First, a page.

"WE have retained the seat of Calare."
At 9.20pm on Andrew Gee confirmed what most had suspected much earlier in the evening but there was still a resounding cheer from his family, staff and The National Party faithful who gathered at the Orange City Bowling Club to hear the progress of the Federal Election on Saturday night.
As of Monday morning 104,115 of Calare's 121,564 eligible votes had been counted and Mr Gee had increased his lead to 48.27 per cent of the primary vote, or 48,296 votes, representing a 3.5 per cent swing his way and enabling The Nationals' to maintain their iron grip on Calare.
Independent Kate Hook had 20.6 per cent, or 20,569 primary votes, while Labor endured a 7.2 per cent swing against them with candidate Sarah Elliott claiming 14.9 per cent (14,913 primary votes), One Nation's Stacey Whittaker 8.3 per cent (8,346), the Greens Kay Nankervis 4.2 per cent (4,229), and the UAP claiming 3.7 per cent (3,703).
Just under 4 per cent of votes cast were declared informal.
In claiming the win, Mr Gee thanked his family and friends for their support and his staff for their commitment and work throughout a long campaign.
"Political campaigns are never easy," he said.
"It doesn't matter if you're from a big party ... you never really know until the results are in and it's hard to get a gauge as to how it's going, I was at Bletchington (on Saturday) and a lot of people weren't taking how-to-votes so it's very difficult to know how you're going.
"It's one of those things, everyone always hopes for the best - it's been a strong result and, yeah, it's been a relief to actually win."
During his speech last night, Mr Gee said he felt humbled by the result.
"It's a very strong endorsement and I'm very grateful for it."
Mr Gee also paid tribute to his opponents who he said he had become quite familiar with during the campaign.
"One of the things politics is about is the battle of ideas, that's what democracy is all about," he said.
Despite Mr Gee's resounding win, the Coalition Government was in trouble on Saturday night meaning he will likely serve Calare in opposition.
"I'll just have to wait and see who forms the government. The constant is that the work representing the people of Calare won't end. That commitment goes on.
"If that's what the nation decides then that is what I will do. Ensure the interests of the people of Calare come first."
LABOR candidate Sarah Elliott admitted on Saturday she was frustrated with her party's late start to its campaign in Calare.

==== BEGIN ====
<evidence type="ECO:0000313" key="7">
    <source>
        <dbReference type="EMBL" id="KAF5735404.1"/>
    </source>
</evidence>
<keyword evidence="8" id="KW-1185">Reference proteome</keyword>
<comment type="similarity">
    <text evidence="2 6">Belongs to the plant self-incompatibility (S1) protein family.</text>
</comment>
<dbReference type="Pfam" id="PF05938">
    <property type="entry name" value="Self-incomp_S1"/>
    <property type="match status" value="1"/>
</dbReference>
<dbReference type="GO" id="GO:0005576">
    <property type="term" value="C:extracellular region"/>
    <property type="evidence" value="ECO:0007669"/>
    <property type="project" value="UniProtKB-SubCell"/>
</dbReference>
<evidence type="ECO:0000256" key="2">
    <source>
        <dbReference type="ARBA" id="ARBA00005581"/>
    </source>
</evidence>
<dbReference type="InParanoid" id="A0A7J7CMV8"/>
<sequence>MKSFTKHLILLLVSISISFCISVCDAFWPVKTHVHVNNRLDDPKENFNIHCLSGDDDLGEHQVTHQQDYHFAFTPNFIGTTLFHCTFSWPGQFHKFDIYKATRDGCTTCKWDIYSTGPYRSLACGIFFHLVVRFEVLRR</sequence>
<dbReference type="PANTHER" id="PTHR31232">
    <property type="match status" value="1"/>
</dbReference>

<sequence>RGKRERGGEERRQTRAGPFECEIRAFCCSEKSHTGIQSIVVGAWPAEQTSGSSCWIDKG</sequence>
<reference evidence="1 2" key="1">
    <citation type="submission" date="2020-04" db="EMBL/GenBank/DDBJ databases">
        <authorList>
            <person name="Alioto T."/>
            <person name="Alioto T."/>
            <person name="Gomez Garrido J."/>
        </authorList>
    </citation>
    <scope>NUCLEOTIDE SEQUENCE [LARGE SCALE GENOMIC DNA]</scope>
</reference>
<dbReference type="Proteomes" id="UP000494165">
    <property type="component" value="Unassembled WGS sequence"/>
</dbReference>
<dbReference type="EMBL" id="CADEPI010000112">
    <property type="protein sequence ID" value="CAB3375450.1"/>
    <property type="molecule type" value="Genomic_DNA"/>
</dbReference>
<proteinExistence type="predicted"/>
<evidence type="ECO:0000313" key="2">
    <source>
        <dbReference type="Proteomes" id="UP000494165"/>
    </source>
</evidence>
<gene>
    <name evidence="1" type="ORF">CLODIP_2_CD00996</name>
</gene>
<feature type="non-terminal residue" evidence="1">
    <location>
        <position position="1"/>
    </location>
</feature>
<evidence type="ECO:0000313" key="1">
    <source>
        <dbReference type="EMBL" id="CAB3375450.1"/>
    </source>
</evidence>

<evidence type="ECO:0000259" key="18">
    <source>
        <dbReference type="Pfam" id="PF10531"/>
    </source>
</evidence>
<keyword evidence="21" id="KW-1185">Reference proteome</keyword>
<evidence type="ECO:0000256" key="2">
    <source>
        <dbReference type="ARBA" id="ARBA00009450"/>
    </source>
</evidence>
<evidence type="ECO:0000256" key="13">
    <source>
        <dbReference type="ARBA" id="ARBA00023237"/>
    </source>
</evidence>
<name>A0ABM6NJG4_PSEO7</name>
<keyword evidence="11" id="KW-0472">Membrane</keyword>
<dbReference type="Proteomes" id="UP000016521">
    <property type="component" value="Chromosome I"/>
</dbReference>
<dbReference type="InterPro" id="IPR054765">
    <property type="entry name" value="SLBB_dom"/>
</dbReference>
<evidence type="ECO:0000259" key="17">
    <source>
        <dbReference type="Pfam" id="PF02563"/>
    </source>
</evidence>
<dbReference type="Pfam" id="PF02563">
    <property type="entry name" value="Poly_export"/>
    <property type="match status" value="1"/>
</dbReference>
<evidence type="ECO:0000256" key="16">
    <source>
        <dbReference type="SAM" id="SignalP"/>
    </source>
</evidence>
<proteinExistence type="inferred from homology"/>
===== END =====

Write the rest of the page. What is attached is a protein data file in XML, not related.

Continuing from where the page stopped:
A midwife and mother of five, Ms Elliott spent Saturday afternoon campaigning in Orange before heading back home to Lithgow where she planned to have quiet meal at the Lithgow Workmens Club with supporters.
Ms Elliott said her first political campaign had taught her an enormous amount but she conceded Calare was out of Labor's reach, this time.
"We were very disappointed, I have to say extremely disappointed," she said, referring to the lateness of her official endorsement from the ALP, which came on April 21, almost two weeks after the election date of May 21 had been announced by PM Scott Morrison.
It also gave her five rivals weeks' head-start on campaigning.
"A lot of people said we wouldn't blame you if you walked away but I signed up for it, it quit my job for it," she said.
"We've just been so robbed of campaign time but we'll hit the ground and fly the flag."
Ms Elliott said she believed Labor had thrown the majority of its resources at margin seats but wouldn't be drawn on that being a sign the party felt Calare was a lost cause.
"Out of frustration I did say, "you can easily lose a marginal seat but gain a long-shot in its place if you just gave us a bit more time," she said.
She said her objective was to reduce the margin The Nationals enjoyed in Calare and hopefully improve on, or at worst equal the result of 2019 candidate Jess Jennings, who gained 23 per cent of the primary vote.
Ms Elliott also felt there was a change in demographic in Calare and would consider running in 2025, or throwing her hat into the ring for the State Election next year.
"There is a really bit of an unknown. We had that really big [influx] of tree-changers during COVID, so I think the voting demographics are actually a bit different.
"I'd consider a state tilt but I'd rather support someone else who wants to stand up," she said.
One Nation candidate Stacey Whittaker, from Bathurst, chose Anson Street Public School in Orange to spend her last morning on the campaign trail on Saturday afternoon.
She said, at the time, she was unsure as to how the vote count was to go but predicted there would be a chunk of votes taken off Mr Gee in what loomed as a "wake up call".
"It's very hard to say (though)," she added when asked for a prediction.
"People in the Calare region want a (person) who represents them."
UAP candidate Adam Jannis polled the least amount of votes out of any of the candidates in Calare on Saturday, but he boldly declared his presence in this election is "only just the beginning".
Taking to social media post-election, Mr Jannis thanked all of his supporters for their help throughout the campaign.
"We've only just gotten started," he added.
"It's been a fantastic journey, a huge learning curve and a great experience."
He said the "freedom movement is growing", and regardless of the result he would "keep fighting for our freedoms and our Australian way of life".
"... because there is nothing in the world more important," he said.
by Kate Bowyer
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